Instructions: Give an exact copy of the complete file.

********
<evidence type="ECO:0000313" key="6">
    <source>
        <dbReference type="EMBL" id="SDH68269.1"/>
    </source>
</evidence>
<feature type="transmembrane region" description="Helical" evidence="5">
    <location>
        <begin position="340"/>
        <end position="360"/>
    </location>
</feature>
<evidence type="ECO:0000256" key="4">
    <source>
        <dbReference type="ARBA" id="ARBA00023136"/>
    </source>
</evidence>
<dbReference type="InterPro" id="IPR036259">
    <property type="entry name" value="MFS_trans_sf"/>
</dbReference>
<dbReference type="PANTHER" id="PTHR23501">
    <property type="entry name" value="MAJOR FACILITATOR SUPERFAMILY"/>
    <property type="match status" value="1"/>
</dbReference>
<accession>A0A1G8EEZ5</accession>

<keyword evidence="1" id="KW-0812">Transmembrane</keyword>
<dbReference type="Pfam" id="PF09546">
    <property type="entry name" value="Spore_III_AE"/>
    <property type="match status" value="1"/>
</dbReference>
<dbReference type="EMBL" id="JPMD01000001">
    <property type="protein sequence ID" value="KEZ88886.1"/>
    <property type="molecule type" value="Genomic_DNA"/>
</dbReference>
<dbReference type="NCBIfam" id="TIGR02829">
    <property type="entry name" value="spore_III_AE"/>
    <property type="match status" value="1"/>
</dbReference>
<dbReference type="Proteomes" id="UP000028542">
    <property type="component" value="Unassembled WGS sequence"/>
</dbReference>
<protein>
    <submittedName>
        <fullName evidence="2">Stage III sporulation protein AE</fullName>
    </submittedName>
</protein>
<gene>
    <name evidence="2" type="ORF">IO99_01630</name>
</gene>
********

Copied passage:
<evidence type="ECO:0000313" key="6">
    <source>
        <dbReference type="EMBL" id="SDH68269.1"/>
    </source>
</evidence>
<feature type="transmembrane region" description="Helical" evidence="5">
    <location>
        <begin position="340"/>
        <end position="360"/>
    </location>
</feature>
<evidence type="ECO:0000256" key="4">
    <source>
        <dbReference type="ARBA" id="ARBA00023136"/>
    </source>
</evidence>
<dbReference type="InterPro" id="IPR036259">
    <property type="entry name" value="MFS_trans_sf"/>
</dbReference>
<dbReference type="PANTHER" id="PTHR23501">
    <property type="entry name" value="MAJOR FACILITATOR SUPERFAMILY"/>
    <property type="match status" value="1"/>
</dbReference>
<accession>A0A1G8EEZ5</accession>

<keyword evidence="1" id="KW-0812">Transmembrane</keyword>
<dbReference type="Pfam" id="PF09546">
    <property type="entry name" value="Spore_III_AE"/>
    <property type="match status" value="1"/>
</dbReference>
<dbReference type="EMBL" id="JPMD01000001">
    <property type="protein sequence ID" value="KEZ88886.1"/>
    <property type="molecule type" value="Genomic_DNA"/>
</dbReference>
<dbReference type="NCBIfam" id="TIGR02829">
    <property type="entry name" value="spore_III_AE"/>
    <property type="match status" value="1"/>
</dbReference>
<dbReference type="Proteomes" id="UP000028542">
    <property type="component" value="Unassembled WGS sequence"/>
</dbReference>
<protein>
    <submittedName>
        <fullName evidence="2">Stage III sporulation protein AE</fullName>
    </submittedName>
</protein>
<gene>
    <name evidence="2" type="ORF">IO99_01630</name>
</gene>